Chronic paronychia - Nail and Distal Digit
Alerts and Notices
SynopsisChronic paronychia is defined as inflammation of a nail fold (the skin surrounding the fingernails) that lasts longer than 6 weeks. Symptoms may include redness, swelling, and sometimes pain. Fluctuance is absent. There may be disruption or absence of the cuticle, and protracted cases may manifest with changes in the nail plate itself, including grooves and ridges. Nail plate involvement signals damage to the nail matrix, which lies deep to and proximal to the proximal nail fold. Acute paronychia with marked tenderness, erythema, and even abscess formation may complicate chronic paronychia or precede it.
There is debate as to whether chronic paronychia is primarily an infectious or an inflammatory disease process; the current view is that chronic paronychia is a species of chronic irritant or allergic hand dermatitis. Evidence includes frequent association with occupational exposures in dishwashers, bartenders, laundry workers, nurses, swimmers, fishmongers, and cooks and a study demonstrating the superiority of treatment with potent topical steroids over systemic antifungals. Women are more frequently affected than men. It usually affects multiple fingernails.
Infectious pathogens also play a role in this condition. The chronic inflammatory process compromises the nail fold barrier to entry of microorganisms. Superinfection with bacteria may result in acute paronychia as a sequela. Fungal colonization and/or infection, especially with Candida albicans, is common. In one study, Candida was cultured in over 90% of patients with chronic paronychia.
Certain drugs can cause drug-induced paronychia (potentially either acute or chronic). These include retinoids (isotretinoin, acitretin), methotrexate, antiretroviral protease inhibitors (indinavir, lamivudine), and epidermal growth factor (EGF) receptor inhibitors (cetuximab, gefitinib, lapatinib). In some cases, drug-induced paronychia is associated with periungual lobular capillary hemangiomas (pyogenic granulomas).
Diabetes mellitus, immunosuppression, and inflammatory dermatoses are risk factors for developing chronic paronychia.
B37.2 – Candidiasis of skin and nail
200744008 – Chronic paronychia
Differential Diagnosis & Pitfalls
- Acute paronychia – may complicate chronic paronychia
- Herpetic whitlow – one or more blisters near the nail with honeycomb appearance
- Onychocryptosis (ingrown nail)
- Pemphigus vulgaris
- Lobular capillary hemangioma
- Pustular psoriasis
- Acrodermatitis continua of Hallopeau
- Reactive arthritis
- Digital mucous cyst – usually not inflamed
- Squamous cell carcinoma or squamous cell carcinoma in situ (Bowen disease)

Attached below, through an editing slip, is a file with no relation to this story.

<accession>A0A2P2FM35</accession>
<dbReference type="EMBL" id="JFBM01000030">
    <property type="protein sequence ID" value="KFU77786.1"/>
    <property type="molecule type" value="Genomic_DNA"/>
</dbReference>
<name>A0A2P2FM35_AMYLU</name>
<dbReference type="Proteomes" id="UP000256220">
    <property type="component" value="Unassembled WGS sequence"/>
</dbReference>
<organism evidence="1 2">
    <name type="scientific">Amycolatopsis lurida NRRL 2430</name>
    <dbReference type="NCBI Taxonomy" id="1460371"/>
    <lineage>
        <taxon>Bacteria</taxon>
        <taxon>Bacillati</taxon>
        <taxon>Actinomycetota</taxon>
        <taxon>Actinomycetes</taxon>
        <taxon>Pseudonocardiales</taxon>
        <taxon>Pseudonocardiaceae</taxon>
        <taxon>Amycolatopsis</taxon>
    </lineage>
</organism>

- Periungual verruca vulgaris – usually with verrucous surface and not inflamed
- Atypical mycobacterial infection – associated with cleaning fish tanks
- Retronychia – look for associated retronychia (proximal ingrowing of nail plate into central surface of proximal nail fold) as a cause for chronic paronychia. It affects the great toenail most frequently. A history of trauma or microtrauma, and the presence of a yellowish nail should prompt further suspicion for this condition.
Patient Information for Chronic paronychia - Nail and Distal Digit
OverviewParonychia, commonly known as nail infection, is inflammation of the region of the finger or toe where the nail starts to grow, which is called the proximal nail fold (PNF). Paronychia is usually the result of a bacterial infection but can be caused by a yeast (Candida) or virus, typically the herpes simplex virus (HSV). This inflammation may occur in the short term or may be a long-term problem or one that keeps coming back (chronic).
Chronic paronychia occurs most often in people whose hands are constantly or often exposed to moisture. This type of nail infection may be complicated by the addition of a fungal infection, commonly due to a type of yeast called Candida, and this may lead to abnormal nail growth.
Who’s At RiskChronic paronychia is most common in adult women and those who work in places where their hands are kept moist, such as food handlers, but it has been seen in infants who suck on the thumb or fingers or whose caregivers over-trim the infant's fingernails.
Signs & SymptomsThe proximal nail fold can be swollen, red, and have no cuticle (the strip of hardened skin at the base and sides of a fingernail or toenail). One or more nails may be affected.
Self-Care GuidelinesAvoid water and chemical exposure to prevent symptoms of chronic paronychia.
When to Seek Medical CareSee your doctor for a checkup if you notice signs of bacterial nail infection (proximal nail fold is red, swollen, painful, and may contain pus).
TreatmentsFor chronic paronychia, your doctor may:
- Prescribe a topical steroid.
- Prescribe a topical antifungal medication.
- Prescribe antibiotics if a bacterial infection is present.
Chronic paronychia - Nail and Distal Digit